Can someone explain what different PCI slots do?

Charlie A

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Mar 20, 2016
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Hi there, I am a laptop user and have relatively good tech knowledge but I am running into some confusion over inputs/outputs.

I am looking into using an external GPU setup for my laptop and am aware of the predicaments and have heard the classic 'just get a new___' , I can't, I'm a student so money is very limited, I've heard a lot of this before and would appreciate not being discouraged and shouted down further by arrogant people with £1000 PC rigs. I like the idea of using an external GPU but do not have a Thunderbolt slot on my laptop.

So please, be helpful.

I'm hearing the term PCI, PCI express, mini PCI e, and PCI e thrown around a lot lately, and would like a clear answer as to what they all mean, if they possess the same bandwidth and also any helpful links. Also, I don't have a clue which slots my laptop has and which one I would use for an external, desktop sized Graphics Card.

My laptop I believe has a space inside it for a mobile graphics card but I don't want to deconstruct it or even do anything to void the warranty until I know a little bit more about the process. I'm thinking I could use the mGPU slot for a cable that could go to an adapter, which could go to a GPU and so on.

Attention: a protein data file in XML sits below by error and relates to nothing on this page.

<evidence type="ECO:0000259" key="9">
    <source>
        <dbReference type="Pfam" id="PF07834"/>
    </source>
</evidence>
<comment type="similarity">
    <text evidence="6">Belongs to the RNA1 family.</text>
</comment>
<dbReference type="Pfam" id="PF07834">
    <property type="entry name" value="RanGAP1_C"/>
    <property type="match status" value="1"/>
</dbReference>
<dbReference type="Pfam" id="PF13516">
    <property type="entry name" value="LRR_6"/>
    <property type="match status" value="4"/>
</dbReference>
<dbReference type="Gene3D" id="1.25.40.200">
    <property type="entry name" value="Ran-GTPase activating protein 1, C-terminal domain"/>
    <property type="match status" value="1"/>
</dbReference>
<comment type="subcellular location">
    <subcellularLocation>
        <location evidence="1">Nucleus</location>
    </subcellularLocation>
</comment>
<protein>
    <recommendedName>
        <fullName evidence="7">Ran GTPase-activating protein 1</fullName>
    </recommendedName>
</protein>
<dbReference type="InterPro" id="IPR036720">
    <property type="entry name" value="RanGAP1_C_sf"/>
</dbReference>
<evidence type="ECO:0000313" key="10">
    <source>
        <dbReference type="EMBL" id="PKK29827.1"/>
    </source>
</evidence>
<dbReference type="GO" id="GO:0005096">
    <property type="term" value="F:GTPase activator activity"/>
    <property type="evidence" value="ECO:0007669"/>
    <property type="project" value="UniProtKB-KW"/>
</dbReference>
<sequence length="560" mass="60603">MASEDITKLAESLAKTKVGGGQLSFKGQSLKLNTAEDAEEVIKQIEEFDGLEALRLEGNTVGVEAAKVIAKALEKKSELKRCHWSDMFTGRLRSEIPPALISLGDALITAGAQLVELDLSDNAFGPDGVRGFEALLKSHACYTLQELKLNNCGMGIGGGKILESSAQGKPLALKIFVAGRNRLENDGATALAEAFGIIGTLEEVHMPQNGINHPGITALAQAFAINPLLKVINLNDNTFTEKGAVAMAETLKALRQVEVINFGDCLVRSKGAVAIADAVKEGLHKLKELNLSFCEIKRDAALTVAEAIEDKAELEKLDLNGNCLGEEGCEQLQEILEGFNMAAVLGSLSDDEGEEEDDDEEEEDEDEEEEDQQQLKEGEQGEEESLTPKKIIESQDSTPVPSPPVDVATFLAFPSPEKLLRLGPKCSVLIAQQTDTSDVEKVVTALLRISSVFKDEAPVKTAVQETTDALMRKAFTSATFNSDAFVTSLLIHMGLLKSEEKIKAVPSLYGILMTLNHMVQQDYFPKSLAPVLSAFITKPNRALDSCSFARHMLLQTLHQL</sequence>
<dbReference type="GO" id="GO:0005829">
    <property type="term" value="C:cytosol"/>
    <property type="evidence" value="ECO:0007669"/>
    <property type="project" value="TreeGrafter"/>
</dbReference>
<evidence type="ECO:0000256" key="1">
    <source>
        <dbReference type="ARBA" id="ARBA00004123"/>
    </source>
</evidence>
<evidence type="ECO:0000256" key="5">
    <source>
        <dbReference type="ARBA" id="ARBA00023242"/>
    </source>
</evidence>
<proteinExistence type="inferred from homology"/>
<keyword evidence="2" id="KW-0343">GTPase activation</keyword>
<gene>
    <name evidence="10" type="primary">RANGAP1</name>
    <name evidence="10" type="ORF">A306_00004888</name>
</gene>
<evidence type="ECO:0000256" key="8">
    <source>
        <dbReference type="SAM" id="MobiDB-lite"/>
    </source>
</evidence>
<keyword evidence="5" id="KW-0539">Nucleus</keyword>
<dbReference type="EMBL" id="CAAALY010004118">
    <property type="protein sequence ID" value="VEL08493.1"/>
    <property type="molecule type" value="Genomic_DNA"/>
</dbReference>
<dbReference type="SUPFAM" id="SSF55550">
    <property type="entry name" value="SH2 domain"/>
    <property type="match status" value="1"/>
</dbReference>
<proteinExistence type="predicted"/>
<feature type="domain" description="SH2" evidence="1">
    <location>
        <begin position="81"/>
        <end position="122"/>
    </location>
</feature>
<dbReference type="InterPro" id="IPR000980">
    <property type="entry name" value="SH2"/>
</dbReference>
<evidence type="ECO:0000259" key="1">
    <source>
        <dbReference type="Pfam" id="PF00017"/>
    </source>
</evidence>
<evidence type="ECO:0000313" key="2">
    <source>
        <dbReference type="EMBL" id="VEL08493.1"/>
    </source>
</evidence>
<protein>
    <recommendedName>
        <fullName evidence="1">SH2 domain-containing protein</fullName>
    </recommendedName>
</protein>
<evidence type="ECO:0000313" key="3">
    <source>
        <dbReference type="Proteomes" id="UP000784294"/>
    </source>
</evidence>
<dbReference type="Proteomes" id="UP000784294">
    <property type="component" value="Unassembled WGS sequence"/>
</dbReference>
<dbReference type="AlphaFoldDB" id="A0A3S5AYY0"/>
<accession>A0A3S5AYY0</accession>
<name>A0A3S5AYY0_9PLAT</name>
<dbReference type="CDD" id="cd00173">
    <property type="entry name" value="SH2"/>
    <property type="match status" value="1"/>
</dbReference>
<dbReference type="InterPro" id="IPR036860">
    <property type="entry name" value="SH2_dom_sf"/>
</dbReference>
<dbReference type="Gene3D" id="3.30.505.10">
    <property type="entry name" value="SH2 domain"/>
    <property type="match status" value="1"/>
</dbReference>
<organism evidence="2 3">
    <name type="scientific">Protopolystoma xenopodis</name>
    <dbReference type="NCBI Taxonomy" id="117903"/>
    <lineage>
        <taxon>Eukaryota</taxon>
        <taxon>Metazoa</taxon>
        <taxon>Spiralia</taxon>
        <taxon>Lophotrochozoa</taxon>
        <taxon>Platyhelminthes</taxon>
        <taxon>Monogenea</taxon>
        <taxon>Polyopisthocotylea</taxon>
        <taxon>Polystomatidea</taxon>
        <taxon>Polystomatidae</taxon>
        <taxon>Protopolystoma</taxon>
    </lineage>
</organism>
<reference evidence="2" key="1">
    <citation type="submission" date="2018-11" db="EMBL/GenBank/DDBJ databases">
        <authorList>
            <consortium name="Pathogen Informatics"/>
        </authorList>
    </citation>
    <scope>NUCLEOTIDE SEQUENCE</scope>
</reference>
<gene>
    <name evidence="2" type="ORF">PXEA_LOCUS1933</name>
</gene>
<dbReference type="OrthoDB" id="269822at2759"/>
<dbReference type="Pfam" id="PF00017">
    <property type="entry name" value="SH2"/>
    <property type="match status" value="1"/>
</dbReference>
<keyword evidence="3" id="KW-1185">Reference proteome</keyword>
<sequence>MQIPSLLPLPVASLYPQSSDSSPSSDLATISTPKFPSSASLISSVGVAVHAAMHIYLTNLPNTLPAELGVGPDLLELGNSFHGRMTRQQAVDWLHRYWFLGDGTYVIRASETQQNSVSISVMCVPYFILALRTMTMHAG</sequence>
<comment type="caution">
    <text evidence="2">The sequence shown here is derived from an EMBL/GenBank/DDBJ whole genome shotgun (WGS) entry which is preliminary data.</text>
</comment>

Summary: What do the different PCI's mean, which one do I need, and do I have it?

Please keep the responses at a 'need to know' level if you know what I mean. I really don't need to know what the cables are made of or how a GPU works in detail, just the info to see the project throogh.

Laptop:

Lenovo G505S.


p.s: No one said that building an external GPU setup would be easy and I'm aware of this, but I'm more than willing to put the effort in as the results look very promising.
 
G

Guest

Guest
PCI: obsolete standard
PCIe (aka PCI Express): what modern GPUs plug into
PCIe-Mini: what your laptop probably has; likely in use by the integrated WiFi card

You can buy something like this to achieve your goal:
http://www.amazon.com/dp/B00Q4VMLF6
It requires an external PSU to power the card.
 

alkpwn77

Estimable
Jan 6, 2015
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PCI refers to a long thin slot on motherboards for devices like graphics cards. In short, if your laptop doesn't have one, you cannot use a graphics card. That being said, it can be very cheap to build a powerful desktop yourself. If you give me a maximum budget, (preferably at least $400) I can design one for you using PC Part Picker.
 
G

Guest

Guest
PCI: obsolete standard
PCIe (aka PCI Express): what modern GPUs plug into
PCIe-Mini: what your laptop probably has; likely in use by the integrated WiFi card

You can buy something like this to achieve your goal:
http://www.amazon.com/dp/B00Q4VMLF6
It requires an external PSU to power the card.
 

k1114

Distinguished
Moderator